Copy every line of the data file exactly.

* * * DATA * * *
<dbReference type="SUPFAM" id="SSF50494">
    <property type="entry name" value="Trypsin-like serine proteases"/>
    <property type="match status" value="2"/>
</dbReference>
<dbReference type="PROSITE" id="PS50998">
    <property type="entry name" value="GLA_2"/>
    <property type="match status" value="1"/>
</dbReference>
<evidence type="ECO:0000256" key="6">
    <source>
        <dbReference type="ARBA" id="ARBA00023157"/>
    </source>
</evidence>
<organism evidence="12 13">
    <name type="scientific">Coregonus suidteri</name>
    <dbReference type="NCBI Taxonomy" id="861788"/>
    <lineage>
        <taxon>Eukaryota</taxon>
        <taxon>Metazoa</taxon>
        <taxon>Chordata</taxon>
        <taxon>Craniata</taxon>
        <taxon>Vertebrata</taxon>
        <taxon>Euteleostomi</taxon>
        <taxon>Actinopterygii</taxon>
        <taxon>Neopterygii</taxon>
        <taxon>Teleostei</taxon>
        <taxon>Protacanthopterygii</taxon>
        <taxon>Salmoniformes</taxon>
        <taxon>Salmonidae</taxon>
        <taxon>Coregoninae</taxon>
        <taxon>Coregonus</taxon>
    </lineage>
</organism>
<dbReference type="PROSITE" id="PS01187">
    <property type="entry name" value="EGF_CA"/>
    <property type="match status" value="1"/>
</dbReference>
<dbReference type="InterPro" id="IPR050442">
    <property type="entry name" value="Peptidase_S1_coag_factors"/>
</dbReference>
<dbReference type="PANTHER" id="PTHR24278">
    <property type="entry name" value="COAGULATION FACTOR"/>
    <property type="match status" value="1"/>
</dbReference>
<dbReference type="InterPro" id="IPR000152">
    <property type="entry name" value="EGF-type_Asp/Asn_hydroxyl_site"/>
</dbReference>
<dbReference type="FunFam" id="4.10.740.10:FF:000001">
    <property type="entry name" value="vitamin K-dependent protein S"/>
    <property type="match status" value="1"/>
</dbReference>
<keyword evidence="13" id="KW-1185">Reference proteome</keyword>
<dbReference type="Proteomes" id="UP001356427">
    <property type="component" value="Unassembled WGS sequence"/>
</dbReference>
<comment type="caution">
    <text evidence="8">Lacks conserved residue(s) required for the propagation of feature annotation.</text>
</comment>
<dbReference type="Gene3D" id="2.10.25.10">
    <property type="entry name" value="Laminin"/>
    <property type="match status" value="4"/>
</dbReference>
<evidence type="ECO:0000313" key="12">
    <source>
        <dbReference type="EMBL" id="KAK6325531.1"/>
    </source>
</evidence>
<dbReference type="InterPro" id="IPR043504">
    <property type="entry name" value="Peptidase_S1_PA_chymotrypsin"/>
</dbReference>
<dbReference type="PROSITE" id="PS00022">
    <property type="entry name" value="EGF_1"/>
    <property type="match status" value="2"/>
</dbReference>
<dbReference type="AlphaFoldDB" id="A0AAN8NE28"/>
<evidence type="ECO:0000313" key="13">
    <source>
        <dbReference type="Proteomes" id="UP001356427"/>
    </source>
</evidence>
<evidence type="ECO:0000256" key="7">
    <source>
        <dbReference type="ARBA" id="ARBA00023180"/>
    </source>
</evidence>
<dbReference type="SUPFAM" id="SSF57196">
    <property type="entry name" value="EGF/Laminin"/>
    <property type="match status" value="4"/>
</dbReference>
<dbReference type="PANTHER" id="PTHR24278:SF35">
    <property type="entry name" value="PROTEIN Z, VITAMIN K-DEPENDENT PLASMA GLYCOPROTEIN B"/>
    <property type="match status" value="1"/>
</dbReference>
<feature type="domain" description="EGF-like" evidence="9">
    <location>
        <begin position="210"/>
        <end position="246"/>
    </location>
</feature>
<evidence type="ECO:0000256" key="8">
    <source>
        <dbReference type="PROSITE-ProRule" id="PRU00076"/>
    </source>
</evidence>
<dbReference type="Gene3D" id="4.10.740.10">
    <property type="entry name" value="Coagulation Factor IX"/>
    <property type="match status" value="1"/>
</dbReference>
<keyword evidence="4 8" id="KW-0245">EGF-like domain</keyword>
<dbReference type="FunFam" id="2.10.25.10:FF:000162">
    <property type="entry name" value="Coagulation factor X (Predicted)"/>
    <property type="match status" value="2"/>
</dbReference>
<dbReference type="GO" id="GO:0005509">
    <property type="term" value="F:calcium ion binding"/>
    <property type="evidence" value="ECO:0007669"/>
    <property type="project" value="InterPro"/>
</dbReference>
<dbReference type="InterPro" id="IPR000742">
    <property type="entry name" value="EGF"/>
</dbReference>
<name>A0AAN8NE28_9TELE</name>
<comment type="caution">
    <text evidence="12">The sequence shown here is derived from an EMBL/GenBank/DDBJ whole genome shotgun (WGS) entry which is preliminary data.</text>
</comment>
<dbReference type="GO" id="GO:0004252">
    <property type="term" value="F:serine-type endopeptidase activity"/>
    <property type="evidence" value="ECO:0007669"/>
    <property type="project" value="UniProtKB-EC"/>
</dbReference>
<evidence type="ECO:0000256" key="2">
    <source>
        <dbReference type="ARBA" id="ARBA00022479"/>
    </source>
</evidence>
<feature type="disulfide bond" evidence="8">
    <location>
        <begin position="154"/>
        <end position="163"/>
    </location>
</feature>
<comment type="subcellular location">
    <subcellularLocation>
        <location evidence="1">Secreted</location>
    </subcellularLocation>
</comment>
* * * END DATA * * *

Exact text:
<dbReference type="SUPFAM" id="SSF50494">
    <property type="entry name" value="Trypsin-like serine proteases"/>
    <property type="match status" value="2"/>
</dbReference>
<dbReference type="PROSITE" id="PS50998">
    <property type="entry name" value="GLA_2"/>
    <property type="match status" value="1"/>
</dbReference>
<evidence type="ECO:0000256" key="6">
    <source>
        <dbReference type="ARBA" id="ARBA00023157"/>
    </source>
</evidence>
<organism evidence="12 13">
    <name type="scientific">Coregonus suidteri</name>
    <dbReference type="NCBI Taxonomy" id="861788"/>
    <lineage>
        <taxon>Eukaryota</taxon>
        <taxon>Metazoa</taxon>
        <taxon>Chordata</taxon>
        <taxon>Craniata</taxon>
        <taxon>Vertebrata</taxon>
        <taxon>Euteleostomi</taxon>
        <taxon>Actinopterygii</taxon>
        <taxon>Neopterygii</taxon>
        <taxon>Teleostei</taxon>
        <taxon>Protacanthopterygii</taxon>
        <taxon>Salmoniformes</taxon>
        <taxon>Salmonidae</taxon>
        <taxon>Coregoninae</taxon>
        <taxon>Coregonus</taxon>
    </lineage>
</organism>
<dbReference type="PROSITE" id="PS01187">
    <property type="entry name" value="EGF_CA"/>
    <property type="match status" value="1"/>
</dbReference>
<dbReference type="InterPro" id="IPR050442">
    <property type="entry name" value="Peptidase_S1_coag_factors"/>
</dbReference>
<dbReference type="PANTHER" id="PTHR24278">
    <property type="entry name" value="COAGULATION FACTOR"/>
    <property type="match status" value="1"/>
</dbReference>
<dbReference type="InterPro" id="IPR000152">
    <property type="entry name" value="EGF-type_Asp/Asn_hydroxyl_site"/>
</dbReference>
<dbReference type="FunFam" id="4.10.740.10:FF:000001">
    <property type="entry name" value="vitamin K-dependent protein S"/>
    <property type="match status" value="1"/>
</dbReference>
<keyword evidence="13" id="KW-1185">Reference proteome</keyword>
<dbReference type="Proteomes" id="UP001356427">
    <property type="component" value="Unassembled WGS sequence"/>
</dbReference>
<comment type="caution">
    <text evidence="8">Lacks conserved residue(s) required for the propagation of feature annotation.</text>
</comment>
<dbReference type="Gene3D" id="2.10.25.10">
    <property type="entry name" value="Laminin"/>
    <property type="match status" value="4"/>
</dbReference>
<evidence type="ECO:0000313" key="12">
    <source>
        <dbReference type="EMBL" id="KAK6325531.1"/>
    </source>
</evidence>
<dbReference type="InterPro" id="IPR043504">
    <property type="entry name" value="Peptidase_S1_PA_chymotrypsin"/>
</dbReference>
<dbReference type="PROSITE" id="PS00022">
    <property type="entry name" value="EGF_1"/>
    <property type="match status" value="2"/>
</dbReference>
<dbReference type="AlphaFoldDB" id="A0AAN8NE28"/>
<evidence type="ECO:0000313" key="13">
    <source>
        <dbReference type="Proteomes" id="UP001356427"/>
    </source>
</evidence>
<evidence type="ECO:0000256" key="7">
    <source>
        <dbReference type="ARBA" id="ARBA00023180"/>
    </source>
</evidence>
<dbReference type="SUPFAM" id="SSF57196">
    <property type="entry name" value="EGF/Laminin"/>
    <property type="match status" value="4"/>
</dbReference>
<dbReference type="PANTHER" id="PTHR24278:SF35">
    <property type="entry name" value="PROTEIN Z, VITAMIN K-DEPENDENT PLASMA GLYCOPROTEIN B"/>
    <property type="match status" value="1"/>
</dbReference>
<feature type="domain" description="EGF-like" evidence="9">
    <location>
        <begin position="210"/>
        <end position="246"/>
    </location>
</feature>
<evidence type="ECO:0000256" key="8">
    <source>
        <dbReference type="PROSITE-ProRule" id="PRU00076"/>
    </source>
</evidence>
<dbReference type="Gene3D" id="4.10.740.10">
    <property type="entry name" value="Coagulation Factor IX"/>
    <property type="match status" value="1"/>
</dbReference>
<keyword evidence="4 8" id="KW-0245">EGF-like domain</keyword>
<dbReference type="FunFam" id="2.10.25.10:FF:000162">
    <property type="entry name" value="Coagulation factor X (Predicted)"/>
    <property type="match status" value="2"/>
</dbReference>
<dbReference type="GO" id="GO:0005509">
    <property type="term" value="F:calcium ion binding"/>
    <property type="evidence" value="ECO:0007669"/>
    <property type="project" value="InterPro"/>
</dbReference>
<dbReference type="InterPro" id="IPR000742">
    <property type="entry name" value="EGF"/>
</dbReference>
<name>A0AAN8NE28_9TELE</name>
<comment type="caution">
    <text evidence="12">The sequence shown here is derived from an EMBL/GenBank/DDBJ whole genome shotgun (WGS) entry which is preliminary data.</text>
</comment>
<dbReference type="GO" id="GO:0004252">
    <property type="term" value="F:serine-type endopeptidase activity"/>
    <property type="evidence" value="ECO:0007669"/>
    <property type="project" value="UniProtKB-EC"/>
</dbReference>
<evidence type="ECO:0000256" key="2">
    <source>
        <dbReference type="ARBA" id="ARBA00022479"/>
    </source>
</evidence>
<feature type="disulfide bond" evidence="8">
    <location>
        <begin position="154"/>
        <end position="163"/>
    </location>
</feature>
<comment type="subcellular location">
    <subcellularLocation>
        <location evidence="1">Secreted</location>
    </subcellularLocation>
</comment>